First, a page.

MSU’s mission to democratize practical advanced education is just as urgent today, with workforce shortages in key areas. Meanwhile, Gov. Gretchen Whitmer has challenged the state to increase the proportion of Michiganders with educational credentials beyond high school from today’s 50.5 percent, according to the Lumina Foundation, to 60 percent by 2030. MSU supports that goal and is proud to play an active role in helping to reach it.
Fortunately, this state is blessed with excellent colleges and universities, with the three top research institutions (MSU, the University of Michigan and Wayne State University) constituting Michigan’s University Research Corridor. We compete with the nation’s best regional education and research clusters. Each URC institution, additionally, has been recognized with the Innovation and Economic Prosperity University designation by the Association of Public and Land-Grant Universities.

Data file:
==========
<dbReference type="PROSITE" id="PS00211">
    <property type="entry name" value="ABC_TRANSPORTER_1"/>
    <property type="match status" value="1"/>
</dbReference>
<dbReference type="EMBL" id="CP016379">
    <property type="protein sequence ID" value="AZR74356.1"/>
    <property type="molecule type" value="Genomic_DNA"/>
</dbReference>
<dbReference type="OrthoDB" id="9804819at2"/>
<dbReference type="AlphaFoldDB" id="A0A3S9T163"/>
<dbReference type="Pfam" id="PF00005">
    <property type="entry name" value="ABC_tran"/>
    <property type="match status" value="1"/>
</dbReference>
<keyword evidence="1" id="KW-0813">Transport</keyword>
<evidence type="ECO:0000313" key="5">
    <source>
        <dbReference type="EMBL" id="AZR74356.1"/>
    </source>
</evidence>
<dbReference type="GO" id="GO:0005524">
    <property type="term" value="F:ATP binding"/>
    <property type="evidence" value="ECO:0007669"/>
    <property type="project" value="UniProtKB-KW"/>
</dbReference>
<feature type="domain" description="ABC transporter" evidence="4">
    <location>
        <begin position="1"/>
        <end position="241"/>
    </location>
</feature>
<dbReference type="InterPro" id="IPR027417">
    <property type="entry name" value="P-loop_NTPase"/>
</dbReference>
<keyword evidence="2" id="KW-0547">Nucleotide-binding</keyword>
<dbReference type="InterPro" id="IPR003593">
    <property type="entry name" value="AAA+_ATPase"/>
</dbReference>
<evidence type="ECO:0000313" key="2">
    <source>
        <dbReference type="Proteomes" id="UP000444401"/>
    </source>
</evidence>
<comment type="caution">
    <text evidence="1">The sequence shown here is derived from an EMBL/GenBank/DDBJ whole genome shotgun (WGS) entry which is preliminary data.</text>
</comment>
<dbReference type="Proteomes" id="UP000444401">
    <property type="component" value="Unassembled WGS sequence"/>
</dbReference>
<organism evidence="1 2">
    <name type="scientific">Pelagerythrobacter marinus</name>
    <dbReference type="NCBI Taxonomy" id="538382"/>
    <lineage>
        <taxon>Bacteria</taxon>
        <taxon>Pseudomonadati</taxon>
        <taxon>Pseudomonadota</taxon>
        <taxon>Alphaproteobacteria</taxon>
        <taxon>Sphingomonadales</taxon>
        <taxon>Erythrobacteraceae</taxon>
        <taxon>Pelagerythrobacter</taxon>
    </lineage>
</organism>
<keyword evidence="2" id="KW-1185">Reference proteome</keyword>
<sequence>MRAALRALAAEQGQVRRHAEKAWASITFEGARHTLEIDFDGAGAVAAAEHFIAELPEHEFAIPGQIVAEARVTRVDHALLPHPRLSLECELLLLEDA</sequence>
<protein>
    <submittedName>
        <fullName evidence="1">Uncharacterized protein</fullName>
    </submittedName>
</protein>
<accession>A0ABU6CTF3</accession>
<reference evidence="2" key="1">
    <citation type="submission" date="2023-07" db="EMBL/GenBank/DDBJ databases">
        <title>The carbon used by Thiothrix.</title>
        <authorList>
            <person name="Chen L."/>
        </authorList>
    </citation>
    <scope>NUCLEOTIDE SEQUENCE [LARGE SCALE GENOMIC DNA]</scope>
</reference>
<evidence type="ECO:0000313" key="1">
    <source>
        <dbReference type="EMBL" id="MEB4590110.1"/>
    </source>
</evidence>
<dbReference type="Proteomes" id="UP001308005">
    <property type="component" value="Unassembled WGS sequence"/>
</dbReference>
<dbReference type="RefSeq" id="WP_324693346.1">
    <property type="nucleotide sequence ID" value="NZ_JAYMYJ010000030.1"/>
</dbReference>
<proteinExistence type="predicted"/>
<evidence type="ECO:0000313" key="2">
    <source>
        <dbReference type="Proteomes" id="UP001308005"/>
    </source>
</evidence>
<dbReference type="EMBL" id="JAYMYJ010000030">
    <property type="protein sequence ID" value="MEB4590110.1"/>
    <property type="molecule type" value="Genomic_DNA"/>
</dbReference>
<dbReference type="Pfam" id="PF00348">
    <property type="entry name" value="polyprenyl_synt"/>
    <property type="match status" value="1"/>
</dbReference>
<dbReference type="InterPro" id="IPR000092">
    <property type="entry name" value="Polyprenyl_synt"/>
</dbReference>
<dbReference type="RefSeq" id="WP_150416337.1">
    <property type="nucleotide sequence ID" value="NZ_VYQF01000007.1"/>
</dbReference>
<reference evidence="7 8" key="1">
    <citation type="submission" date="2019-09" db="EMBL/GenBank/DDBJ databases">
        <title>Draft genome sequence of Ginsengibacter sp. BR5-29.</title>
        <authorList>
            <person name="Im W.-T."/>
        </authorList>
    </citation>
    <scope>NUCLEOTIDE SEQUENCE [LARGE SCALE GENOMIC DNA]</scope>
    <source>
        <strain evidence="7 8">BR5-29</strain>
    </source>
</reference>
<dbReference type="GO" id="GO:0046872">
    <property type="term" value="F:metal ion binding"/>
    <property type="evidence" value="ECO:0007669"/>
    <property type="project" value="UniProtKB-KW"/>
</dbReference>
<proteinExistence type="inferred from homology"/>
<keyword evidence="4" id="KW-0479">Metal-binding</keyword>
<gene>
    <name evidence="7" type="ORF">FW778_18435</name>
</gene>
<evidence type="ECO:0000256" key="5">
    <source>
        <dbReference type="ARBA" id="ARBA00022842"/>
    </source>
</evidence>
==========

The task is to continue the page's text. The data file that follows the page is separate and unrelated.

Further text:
As for how MSU is working to answer workforce needs, let’s look at three vital and in-demand areas: teaching, nursing and engineering.
With the nation’s top-ranked elementary and secondary education programs for the last 29 years, MSU’s College of Education already leads the state in graduating teachers and educational leaders and awarded 685 degrees at all levels in 2021. The college moved recently to accelerate its Teacher Preparation Program and increase its accessibility by shifting from a five-year model to one graduating well-prepared students in four years. MSU offers programs focused on recruiting under-represented individuals into teaching and developing skills to thrive in urban, global and under-resourced districts. We are deeply engaged with school districts to develop their leaders as well as help prepare their students to continue their education.
Read the rest of the article in Bridge Michigan.